Facebook has priced its shares at $US38 each, ahead of one the most eagerly-awaited public floats in history.
The social media giant’s initial share price places its value at $US100 billion, with analysts predicting a 50% jump in value on the first day in trading.
The IPO will open up Facebook to shareholder scrutiny but founder Mark Zuckerberg will retain almost 56% of the voting power of the company.
Government rejects workplace flexibility criticisms
The federal government and unions have rejected claims that multinational businesses will abandon Australia due to the country’s workplace laws.
Yesterday, BHP Billiton chairman Jac Nasser said that investors were spooked by the lack of flexibility in Australian workplaces.
However, Treasurer Wayne Swan said that he doubts BHP would reconsider its investment in Australia, with unions also dismissing Nasser’s claims.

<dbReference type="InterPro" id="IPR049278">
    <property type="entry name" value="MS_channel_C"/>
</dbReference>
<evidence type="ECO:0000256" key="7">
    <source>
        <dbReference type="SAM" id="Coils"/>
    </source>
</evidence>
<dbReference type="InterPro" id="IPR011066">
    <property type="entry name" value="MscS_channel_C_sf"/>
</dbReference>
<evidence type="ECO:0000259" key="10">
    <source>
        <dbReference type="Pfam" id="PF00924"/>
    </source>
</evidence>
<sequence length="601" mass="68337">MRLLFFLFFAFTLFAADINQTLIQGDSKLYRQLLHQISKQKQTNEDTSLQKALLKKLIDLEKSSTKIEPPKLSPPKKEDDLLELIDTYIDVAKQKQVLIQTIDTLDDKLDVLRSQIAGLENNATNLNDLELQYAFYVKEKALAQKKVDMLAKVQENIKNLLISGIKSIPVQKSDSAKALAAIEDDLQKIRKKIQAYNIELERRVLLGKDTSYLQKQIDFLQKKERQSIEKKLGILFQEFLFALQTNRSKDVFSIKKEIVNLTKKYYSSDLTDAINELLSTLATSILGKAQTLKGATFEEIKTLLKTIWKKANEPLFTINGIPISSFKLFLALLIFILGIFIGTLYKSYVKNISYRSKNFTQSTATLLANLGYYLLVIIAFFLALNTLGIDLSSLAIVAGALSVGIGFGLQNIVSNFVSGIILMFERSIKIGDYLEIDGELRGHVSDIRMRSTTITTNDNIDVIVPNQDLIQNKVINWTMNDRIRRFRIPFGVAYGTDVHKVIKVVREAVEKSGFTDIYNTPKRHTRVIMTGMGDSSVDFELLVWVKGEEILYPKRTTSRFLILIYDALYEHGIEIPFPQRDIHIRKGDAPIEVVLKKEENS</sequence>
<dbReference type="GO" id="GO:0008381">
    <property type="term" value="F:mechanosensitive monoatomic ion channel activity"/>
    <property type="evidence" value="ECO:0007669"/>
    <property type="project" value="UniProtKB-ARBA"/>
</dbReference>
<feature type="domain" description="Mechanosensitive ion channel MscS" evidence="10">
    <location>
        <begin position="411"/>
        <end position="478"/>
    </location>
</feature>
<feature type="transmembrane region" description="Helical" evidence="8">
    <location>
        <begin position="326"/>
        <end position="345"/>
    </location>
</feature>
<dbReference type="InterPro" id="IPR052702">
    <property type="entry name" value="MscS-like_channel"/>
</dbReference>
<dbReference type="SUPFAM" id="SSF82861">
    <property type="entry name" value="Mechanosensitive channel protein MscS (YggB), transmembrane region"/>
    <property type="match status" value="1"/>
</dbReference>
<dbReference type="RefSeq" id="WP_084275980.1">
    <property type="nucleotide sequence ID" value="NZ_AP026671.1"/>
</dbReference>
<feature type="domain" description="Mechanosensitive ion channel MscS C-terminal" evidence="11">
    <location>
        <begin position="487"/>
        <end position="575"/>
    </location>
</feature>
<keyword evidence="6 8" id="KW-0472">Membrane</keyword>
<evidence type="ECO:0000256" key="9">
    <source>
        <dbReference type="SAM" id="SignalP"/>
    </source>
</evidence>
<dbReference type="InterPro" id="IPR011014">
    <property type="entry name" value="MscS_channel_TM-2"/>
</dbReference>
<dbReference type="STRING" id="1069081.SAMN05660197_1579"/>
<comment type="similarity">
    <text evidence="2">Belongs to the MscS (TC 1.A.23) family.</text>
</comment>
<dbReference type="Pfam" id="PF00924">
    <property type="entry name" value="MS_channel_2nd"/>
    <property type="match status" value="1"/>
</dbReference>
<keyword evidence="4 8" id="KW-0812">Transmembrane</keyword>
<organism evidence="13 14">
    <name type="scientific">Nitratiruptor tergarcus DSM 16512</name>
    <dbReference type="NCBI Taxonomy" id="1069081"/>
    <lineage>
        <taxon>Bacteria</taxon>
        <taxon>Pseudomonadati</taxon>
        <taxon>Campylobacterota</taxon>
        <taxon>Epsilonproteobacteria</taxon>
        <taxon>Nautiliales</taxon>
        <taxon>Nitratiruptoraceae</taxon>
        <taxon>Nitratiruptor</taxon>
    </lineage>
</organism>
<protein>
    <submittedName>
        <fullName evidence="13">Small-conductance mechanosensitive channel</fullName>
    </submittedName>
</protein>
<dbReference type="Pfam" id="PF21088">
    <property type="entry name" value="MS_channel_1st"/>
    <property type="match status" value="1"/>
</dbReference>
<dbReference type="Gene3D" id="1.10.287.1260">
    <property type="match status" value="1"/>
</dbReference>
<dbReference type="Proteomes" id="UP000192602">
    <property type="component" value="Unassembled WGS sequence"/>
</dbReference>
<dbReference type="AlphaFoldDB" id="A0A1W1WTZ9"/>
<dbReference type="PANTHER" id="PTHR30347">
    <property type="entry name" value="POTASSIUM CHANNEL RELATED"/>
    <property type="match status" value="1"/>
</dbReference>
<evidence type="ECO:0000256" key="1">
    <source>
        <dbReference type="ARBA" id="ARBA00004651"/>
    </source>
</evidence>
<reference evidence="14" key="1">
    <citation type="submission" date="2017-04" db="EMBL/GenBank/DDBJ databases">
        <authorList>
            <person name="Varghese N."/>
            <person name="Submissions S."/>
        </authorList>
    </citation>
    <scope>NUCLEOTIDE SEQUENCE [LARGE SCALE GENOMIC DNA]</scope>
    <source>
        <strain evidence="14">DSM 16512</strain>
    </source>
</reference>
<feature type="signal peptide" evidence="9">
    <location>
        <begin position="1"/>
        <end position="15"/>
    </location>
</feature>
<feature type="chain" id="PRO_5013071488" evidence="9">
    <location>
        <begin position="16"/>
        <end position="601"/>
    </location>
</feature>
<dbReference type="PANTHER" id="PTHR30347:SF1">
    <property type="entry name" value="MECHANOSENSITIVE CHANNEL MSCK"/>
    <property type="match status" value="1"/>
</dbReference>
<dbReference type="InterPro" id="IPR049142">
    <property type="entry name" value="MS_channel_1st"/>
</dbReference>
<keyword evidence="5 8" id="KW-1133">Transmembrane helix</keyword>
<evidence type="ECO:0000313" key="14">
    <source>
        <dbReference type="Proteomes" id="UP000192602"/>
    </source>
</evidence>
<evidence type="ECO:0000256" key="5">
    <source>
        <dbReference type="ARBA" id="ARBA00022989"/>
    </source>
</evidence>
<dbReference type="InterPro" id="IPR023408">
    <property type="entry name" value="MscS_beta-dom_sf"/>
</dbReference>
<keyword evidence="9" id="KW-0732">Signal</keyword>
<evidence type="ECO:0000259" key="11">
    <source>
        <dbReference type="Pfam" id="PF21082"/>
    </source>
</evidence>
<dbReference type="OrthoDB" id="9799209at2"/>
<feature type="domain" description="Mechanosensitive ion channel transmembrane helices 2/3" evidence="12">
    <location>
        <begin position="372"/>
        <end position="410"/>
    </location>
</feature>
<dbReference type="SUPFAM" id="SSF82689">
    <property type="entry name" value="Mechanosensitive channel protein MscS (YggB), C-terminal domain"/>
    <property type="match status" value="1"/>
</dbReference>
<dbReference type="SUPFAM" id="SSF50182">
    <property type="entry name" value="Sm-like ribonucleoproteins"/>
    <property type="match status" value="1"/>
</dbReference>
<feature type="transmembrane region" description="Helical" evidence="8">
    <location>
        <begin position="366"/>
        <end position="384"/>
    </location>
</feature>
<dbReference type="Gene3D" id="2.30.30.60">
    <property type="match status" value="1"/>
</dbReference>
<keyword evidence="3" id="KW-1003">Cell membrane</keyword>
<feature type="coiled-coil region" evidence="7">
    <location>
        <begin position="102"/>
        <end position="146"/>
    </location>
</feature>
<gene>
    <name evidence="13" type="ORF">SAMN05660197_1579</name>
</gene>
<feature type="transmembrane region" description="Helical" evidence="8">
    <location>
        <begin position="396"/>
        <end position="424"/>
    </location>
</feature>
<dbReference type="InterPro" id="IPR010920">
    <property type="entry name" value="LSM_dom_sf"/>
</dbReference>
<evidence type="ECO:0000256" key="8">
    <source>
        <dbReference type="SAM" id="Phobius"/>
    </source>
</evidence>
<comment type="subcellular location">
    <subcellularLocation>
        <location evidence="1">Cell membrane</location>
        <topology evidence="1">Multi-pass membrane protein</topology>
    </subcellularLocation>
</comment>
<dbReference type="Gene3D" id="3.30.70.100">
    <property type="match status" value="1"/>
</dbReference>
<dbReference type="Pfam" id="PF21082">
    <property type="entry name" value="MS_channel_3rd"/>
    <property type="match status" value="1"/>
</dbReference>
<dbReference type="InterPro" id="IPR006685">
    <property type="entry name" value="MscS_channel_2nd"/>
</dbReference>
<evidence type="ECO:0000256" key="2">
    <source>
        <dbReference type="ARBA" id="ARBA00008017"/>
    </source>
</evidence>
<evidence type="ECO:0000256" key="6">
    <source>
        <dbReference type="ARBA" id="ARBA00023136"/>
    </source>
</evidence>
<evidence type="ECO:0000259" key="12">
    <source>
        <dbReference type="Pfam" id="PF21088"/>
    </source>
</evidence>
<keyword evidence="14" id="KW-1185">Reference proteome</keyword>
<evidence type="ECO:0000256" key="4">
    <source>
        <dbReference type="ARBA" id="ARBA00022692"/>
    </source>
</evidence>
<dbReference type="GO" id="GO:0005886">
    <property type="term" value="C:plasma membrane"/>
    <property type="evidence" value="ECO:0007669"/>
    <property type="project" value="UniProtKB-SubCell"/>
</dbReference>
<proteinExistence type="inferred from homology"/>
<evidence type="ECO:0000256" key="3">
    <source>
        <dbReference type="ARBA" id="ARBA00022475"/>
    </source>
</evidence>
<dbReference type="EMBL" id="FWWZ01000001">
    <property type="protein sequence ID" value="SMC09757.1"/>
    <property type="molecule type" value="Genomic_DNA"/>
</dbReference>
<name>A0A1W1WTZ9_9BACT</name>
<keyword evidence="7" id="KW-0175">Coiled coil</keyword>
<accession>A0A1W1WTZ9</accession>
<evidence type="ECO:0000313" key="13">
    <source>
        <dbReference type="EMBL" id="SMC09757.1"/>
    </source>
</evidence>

ACCC to probe clothing importers
The competition watchdog is planning to investigate claims that clothing importers are striking agreements with overseas suppliers to stop selling products to Australians online or instructing the suppliers to raise their online prices.
According to Fairfax, the Australian Competition and Consumer Commission has warned businesses involved in exclusive dealing or price controlling that they could face heavy fines.
The Dow Jones Industrial Average dropped 156.06 points, or 1.2%, to 12,442.49. The Australian dollar slid to 98.85 US cents.